Later this month, Zuda Comics will celebrate its second anniversary as DC’s webcomics imprint. One of the people responsible for the success is Ron Perazza, Vice President of Creative Services.
For starters, take a moment to tell our readers who you are.
Sure. I’m the Vice President of Creative Services for DC Comics – which doesn’t really do much to describe what I do every day. In a nutshell, I’m responsible for what can very, very loosely be described as “other.” Ha! It includes everything from custom publishing (like posters for the American Library Association or LEGO’s Bionicle Comics), creative for promotions and tie-ins based on DC Comics characters (like the BATMAN BEGINS DVD menu, the SUPERMAN RETURNS/PEPSI webcomic or the SMALLVILLE animated “content wraps”) and creation of marketing materials such as convention graphics, house ads or PREVIEWS. I also oversee DC Online, which includes all of our websites, of course, but also things like the audio/video & podcasts and I’m very involved with DC Comics’ talent search, which we do at conventions. On top of all of that, I run Zuda Comics – DC Comics’ webcomics imprint. It’s kind of never the same day twice.
For those who haven’t heard about Zuda Comics, what it is all about?
Zuda Comics is DC Comics’ webcomic imprint. Basically we’re publishing comics online and then later, once there’s enough material available, collecting them as graphic novels for traditional print distribution. We take open submissions – anyone can send us their ideas and samples – but we select what we’re going to publish in kind of a unique way. On the one hand we have a traditional editorially driven selection process where the Zuda Editors (Kwanza, Nika and I) simply read, review and select what we think would be good for the site. However, in addition to that we have a competition where we put the submissions online and let the users decide. The resulting catalog is a pretty interesting mix of genre and style but I think it’s been very effective so far.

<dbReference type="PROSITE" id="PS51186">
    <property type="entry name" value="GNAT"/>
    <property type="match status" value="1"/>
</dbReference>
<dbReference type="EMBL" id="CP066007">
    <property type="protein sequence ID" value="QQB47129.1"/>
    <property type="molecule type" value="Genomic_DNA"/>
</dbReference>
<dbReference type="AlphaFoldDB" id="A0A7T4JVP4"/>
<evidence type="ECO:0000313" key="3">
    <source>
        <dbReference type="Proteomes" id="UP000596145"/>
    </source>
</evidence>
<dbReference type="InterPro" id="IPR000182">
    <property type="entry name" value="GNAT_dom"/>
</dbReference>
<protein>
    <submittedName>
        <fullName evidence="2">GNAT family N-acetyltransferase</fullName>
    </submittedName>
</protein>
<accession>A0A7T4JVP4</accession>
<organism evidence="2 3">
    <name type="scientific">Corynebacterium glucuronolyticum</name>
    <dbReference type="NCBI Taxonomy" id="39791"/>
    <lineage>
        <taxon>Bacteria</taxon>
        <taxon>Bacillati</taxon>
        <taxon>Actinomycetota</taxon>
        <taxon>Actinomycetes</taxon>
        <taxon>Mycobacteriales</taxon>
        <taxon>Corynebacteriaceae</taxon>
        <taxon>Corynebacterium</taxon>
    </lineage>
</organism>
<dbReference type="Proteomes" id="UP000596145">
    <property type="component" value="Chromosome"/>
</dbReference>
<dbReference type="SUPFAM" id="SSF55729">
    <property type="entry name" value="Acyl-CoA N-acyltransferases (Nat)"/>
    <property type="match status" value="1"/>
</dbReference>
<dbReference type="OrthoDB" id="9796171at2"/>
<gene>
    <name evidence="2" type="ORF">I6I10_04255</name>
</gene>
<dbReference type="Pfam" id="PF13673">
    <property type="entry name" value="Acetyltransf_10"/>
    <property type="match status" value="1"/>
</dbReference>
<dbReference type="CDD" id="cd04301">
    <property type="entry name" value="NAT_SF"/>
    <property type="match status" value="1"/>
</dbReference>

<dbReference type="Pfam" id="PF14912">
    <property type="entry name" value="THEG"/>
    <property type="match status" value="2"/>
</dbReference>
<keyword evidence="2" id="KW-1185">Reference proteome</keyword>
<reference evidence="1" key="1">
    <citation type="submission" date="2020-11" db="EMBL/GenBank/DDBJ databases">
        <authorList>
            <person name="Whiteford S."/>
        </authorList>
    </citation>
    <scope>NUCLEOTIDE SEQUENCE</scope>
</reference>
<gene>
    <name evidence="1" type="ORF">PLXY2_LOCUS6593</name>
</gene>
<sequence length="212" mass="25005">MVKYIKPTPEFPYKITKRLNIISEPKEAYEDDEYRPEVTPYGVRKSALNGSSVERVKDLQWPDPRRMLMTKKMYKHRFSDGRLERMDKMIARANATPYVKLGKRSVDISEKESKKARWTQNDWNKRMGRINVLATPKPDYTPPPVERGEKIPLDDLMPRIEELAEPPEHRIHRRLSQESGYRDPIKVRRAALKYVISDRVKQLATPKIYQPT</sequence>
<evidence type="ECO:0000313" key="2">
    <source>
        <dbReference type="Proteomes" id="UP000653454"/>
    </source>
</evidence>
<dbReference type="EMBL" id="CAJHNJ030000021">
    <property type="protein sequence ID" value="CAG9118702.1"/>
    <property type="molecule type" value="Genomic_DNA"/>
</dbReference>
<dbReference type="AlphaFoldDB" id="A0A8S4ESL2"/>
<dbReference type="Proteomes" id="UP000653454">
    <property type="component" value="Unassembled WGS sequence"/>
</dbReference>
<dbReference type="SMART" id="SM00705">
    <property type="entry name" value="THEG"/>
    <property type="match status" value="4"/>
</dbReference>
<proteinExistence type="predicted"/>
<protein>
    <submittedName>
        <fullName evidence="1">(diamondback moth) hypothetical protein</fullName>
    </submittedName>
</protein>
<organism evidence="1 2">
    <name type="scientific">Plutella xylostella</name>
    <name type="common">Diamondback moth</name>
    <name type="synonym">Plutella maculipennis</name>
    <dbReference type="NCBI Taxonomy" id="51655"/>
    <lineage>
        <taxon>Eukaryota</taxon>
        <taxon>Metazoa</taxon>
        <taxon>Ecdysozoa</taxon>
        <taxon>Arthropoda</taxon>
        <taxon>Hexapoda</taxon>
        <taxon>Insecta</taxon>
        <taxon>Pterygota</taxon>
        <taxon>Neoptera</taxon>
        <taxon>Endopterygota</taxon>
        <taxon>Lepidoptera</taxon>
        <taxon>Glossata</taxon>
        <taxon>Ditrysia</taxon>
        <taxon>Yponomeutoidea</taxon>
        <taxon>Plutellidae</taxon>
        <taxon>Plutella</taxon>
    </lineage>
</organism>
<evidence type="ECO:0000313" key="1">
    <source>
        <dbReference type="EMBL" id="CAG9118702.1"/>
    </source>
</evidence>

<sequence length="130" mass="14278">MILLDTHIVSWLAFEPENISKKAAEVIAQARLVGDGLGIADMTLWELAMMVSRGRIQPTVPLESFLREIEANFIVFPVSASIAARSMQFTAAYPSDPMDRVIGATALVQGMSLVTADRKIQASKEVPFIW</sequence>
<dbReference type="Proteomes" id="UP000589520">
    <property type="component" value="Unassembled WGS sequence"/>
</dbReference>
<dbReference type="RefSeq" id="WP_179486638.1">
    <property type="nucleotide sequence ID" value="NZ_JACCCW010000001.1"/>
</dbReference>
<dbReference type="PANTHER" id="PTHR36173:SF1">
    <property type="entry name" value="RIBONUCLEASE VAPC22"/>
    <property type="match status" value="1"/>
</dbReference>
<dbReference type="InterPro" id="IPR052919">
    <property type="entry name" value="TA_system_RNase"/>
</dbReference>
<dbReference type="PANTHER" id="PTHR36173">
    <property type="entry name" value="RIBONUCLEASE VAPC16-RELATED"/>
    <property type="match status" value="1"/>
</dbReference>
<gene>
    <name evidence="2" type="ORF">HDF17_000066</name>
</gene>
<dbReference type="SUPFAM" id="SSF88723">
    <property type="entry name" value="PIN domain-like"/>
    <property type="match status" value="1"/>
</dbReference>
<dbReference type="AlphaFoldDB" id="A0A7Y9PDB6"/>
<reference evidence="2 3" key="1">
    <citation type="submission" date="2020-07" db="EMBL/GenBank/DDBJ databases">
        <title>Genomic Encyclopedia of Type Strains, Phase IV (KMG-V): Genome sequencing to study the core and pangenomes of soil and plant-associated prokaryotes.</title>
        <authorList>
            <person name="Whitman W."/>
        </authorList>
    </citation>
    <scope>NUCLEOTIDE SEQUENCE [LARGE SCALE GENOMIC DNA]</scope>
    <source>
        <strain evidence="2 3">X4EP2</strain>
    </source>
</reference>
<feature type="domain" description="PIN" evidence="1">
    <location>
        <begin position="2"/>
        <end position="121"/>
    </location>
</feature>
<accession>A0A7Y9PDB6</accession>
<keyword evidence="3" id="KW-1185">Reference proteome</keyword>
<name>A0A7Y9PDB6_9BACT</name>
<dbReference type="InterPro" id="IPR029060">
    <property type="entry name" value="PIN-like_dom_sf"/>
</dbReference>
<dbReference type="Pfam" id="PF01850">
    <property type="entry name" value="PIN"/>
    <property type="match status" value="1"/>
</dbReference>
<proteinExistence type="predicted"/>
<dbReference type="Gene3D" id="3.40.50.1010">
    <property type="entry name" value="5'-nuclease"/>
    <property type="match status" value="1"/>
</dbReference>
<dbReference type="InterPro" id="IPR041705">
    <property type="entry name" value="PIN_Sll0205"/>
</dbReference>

Molly Crabapple is a successful entrepreneur (as the founder of the Dr. Sketchy’s Anti-Art School) and storyteller. After a recent book tour to support her new Fugu Press book, Scarlett Takes Manhattan, she indulged me in a quick email interview. Her graphic novel is described (on the book’s back cover) as “A young woman orphaned in tragic circumstances (by a pair of copulating circus elephants) rises to become the foremost burlesque performer of her era: Scarlett O’Herring.”
Tim O’Shea: How did the book land at Fugu Press?
Molly Crabapple: Years ago, I did a catalog cover for a company owned by Christophe (big cheese at Fugu). When he decided to found a comics publishing company, he asked if I had any ideas for graphic novels. The rest, history…
O’Shea: You clearly love to explore the art of sexuality through your work. In those terms, what was the most enjoyable or challenging scene to convey in Scarlett Takes Manhattan?
Crabapple: I actually loved the scene where Scarlett is working as a dock prostitute and is able to avoid an unpleasant client with the help of a watermelon. Sadly, a watermelon was worth more than a blowjob in 1884.